The cross-voting by a section of opposition political parties in Assam has finally helped Congress to win two seats for Rajya Sabha in the March 26th polls. In a close contest, the Indian National Congress nominees Nazneen Faroque and Silvius Condopan had won from Assam. On the other hand, Jayanta Barua, a media baron and the common opposition candidate lost in the exercise.
The Assam State assembly includes 126 members and all were present to exercise their franchises. The ruling Congress has 54 MLAs in the House and its ally Bodoland People’s Front has 11 members. The main opposition party Asom Gana Parishad has 24 members. AGP’s electoral ally Bharatiya Janata Party has 10 members. The All India United Democratic Front has the same number of MLAs.
But four BJP MLAs defied the party whip to vote for the Congress candidates. Subsequently they (Abhijit Hazarika, Rumi Nath, Kartiksena Sinha and SS Malla) invited suspension from the BJP. Addressing the media persons in Guwahati, the BJP leader Ravi Shankar Prasad disclosed about it on the poll day itself.
Even two AIUDF MLAs (Anowarul Haque and Rashiul Haque) with one from AGP (Abdul Aziz) and another from Autonomous State Demand Committee (Jagat Singh Engty) voted for the Congress candidates. They too were cautioned by their respective parties.
For the Congress, however, the first preference candidate was Nazneen Faroque, a general secretary of All India Mohila Congress. The second one was the outgoing RS member Silvius Condopan, who later got re-elected. With Condopan, the other RS member from Assam, whose term was completed, was Syeda Anowara Taimur (INC).
It is worthy of mentioning that the Prime Minister Dr Manmohan Singh also represents Assam in RS, whereas the other members from the State in the house include Bhubaneshwar Kalita (INC), Kumar Deepak Das (AGP), Birendra Prasad Baishya (AGP) and Biswajit Daimary (BPF).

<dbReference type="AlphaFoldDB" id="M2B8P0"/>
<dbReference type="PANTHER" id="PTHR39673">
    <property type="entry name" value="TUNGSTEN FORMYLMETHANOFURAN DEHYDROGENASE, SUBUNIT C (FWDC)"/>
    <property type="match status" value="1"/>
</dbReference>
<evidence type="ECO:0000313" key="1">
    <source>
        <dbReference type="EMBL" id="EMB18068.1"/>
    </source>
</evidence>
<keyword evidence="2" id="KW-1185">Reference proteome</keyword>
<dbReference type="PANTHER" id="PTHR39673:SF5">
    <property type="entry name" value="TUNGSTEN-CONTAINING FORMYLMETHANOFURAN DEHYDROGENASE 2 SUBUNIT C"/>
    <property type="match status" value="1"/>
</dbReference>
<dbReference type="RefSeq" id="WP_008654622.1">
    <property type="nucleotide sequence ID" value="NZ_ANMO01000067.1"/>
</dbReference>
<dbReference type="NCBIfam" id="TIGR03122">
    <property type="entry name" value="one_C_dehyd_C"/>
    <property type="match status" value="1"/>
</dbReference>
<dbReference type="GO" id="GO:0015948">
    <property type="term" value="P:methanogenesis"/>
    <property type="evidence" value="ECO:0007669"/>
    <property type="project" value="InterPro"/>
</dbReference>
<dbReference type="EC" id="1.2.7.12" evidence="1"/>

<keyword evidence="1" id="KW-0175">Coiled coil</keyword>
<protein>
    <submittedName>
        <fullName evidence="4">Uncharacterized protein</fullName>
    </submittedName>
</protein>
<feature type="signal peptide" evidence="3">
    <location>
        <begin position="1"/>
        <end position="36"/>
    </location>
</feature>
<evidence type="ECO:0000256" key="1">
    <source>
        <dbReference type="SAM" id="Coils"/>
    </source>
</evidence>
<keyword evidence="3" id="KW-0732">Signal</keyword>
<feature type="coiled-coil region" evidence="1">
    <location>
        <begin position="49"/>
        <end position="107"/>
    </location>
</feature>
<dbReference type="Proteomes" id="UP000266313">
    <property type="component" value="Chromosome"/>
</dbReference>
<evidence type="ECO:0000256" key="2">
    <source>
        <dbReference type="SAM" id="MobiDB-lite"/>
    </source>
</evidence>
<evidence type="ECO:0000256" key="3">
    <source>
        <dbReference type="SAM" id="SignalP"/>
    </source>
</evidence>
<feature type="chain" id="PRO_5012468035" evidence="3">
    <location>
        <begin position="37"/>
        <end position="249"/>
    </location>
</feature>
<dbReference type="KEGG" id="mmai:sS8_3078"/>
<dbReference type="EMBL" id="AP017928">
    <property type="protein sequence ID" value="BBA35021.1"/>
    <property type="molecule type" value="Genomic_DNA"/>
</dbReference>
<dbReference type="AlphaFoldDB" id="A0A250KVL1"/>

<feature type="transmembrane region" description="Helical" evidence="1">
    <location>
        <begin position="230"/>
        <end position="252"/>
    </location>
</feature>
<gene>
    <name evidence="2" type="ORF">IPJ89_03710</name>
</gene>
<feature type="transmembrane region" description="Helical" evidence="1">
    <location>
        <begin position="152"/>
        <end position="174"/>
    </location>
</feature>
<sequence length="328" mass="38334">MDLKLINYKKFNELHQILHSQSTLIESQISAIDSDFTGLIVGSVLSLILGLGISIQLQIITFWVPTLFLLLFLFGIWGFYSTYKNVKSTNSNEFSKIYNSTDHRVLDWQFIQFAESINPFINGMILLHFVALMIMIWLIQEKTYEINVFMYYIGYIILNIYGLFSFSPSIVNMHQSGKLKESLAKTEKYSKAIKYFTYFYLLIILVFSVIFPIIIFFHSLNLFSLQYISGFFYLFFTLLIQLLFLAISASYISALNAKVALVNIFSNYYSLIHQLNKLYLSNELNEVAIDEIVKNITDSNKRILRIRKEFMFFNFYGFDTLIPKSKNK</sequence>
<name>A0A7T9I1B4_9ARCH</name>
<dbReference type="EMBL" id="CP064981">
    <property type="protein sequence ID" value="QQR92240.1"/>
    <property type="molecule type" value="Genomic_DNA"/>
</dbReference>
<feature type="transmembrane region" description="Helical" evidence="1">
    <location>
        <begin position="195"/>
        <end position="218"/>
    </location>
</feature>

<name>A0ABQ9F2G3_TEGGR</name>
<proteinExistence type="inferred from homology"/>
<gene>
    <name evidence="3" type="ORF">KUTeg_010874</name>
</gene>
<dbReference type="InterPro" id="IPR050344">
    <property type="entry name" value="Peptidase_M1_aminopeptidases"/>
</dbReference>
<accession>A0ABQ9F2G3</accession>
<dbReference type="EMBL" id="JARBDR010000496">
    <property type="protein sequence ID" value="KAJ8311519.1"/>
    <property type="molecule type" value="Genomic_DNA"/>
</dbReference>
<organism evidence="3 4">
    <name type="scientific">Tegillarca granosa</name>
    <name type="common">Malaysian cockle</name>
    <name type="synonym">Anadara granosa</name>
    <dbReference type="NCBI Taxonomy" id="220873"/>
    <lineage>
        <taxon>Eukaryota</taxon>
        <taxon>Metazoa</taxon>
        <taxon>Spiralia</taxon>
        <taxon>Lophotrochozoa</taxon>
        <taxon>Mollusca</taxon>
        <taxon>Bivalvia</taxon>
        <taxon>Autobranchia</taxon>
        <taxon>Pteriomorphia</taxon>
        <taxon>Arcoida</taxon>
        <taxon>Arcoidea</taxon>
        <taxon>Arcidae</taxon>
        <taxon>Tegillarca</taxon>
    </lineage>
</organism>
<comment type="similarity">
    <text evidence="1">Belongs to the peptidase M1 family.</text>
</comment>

Soon after the result came out, the triumphant Assam chief minister Tarun Gogoi thanked all the supporting legislators and also the people of Assam. On the other hand, the opposition leader CM Patowary termed the Congress victory as the ‘assassination of democracy’. He argued that the Congress might have won both the RS seats, but they have been morally defeated.
The RS polls in Assam passed through a high voltage drama revolving around the combined opposition candidate. Initially, it was understood that like many individuals from different fields of activities, Barua, a non-political businessman, was expecting space in prestigious upper house of Indian Parliament. So when Barua submitted his nomination papers as an independent candidate for RS, there was nothing exceptional.
It was in fact, usual for the proprietor of ‘Asomiya Pratidin’, a highly circulated Assamese daily newspaper, Barua to opt for a berth in RS. But his candidature elicited charged reactions from the people in general and media fraternity of Assam in particular. Though Barua is recognized as a successful and caring businessman by his many employees, it cannot be hidden that his daily newspaper remains critical of the Rashtrajantra (meaning the Indian State) since the days of its inception. The anti-New Delhi sentiments of the newspaper, where Barua functions as an active and influential proprietor, are visible enough in most of its news, articles and editorials.
The newspaper is also an ardent supporter of Assamese nationalism. On many occasions, it has acted as a moral supporter of the various activities of the United Liberation Front of Assam. Its executive editor Parag Kumar Das, who was a luminous human rights activist and also an aggressive supporter of ULFA, was killed by miscreants (read surrendered ULFA militants) in 1997.
So the question that was asked by many serious citizens, whether Jayanta Barua had finally realized that it was wrong to preach anti-New Delhi slogans and hence lately changed his mind. Or was it a marketing strategy to spread enough hatred against the government machinery to earn the benefits after playing with the sentiments of thousands of readers?
Whatever may be the convincing reason, it finally establishes the greatness of Indian democracy, as the system lured a man of opposite thoughts to join as a lawmaker in the upper house of Parliament. Even if Barua fails in the process, he had eventually proved that he too nurtures hope and expectation from the very Rashtrajantra, for which he seems to harbour bitterness only.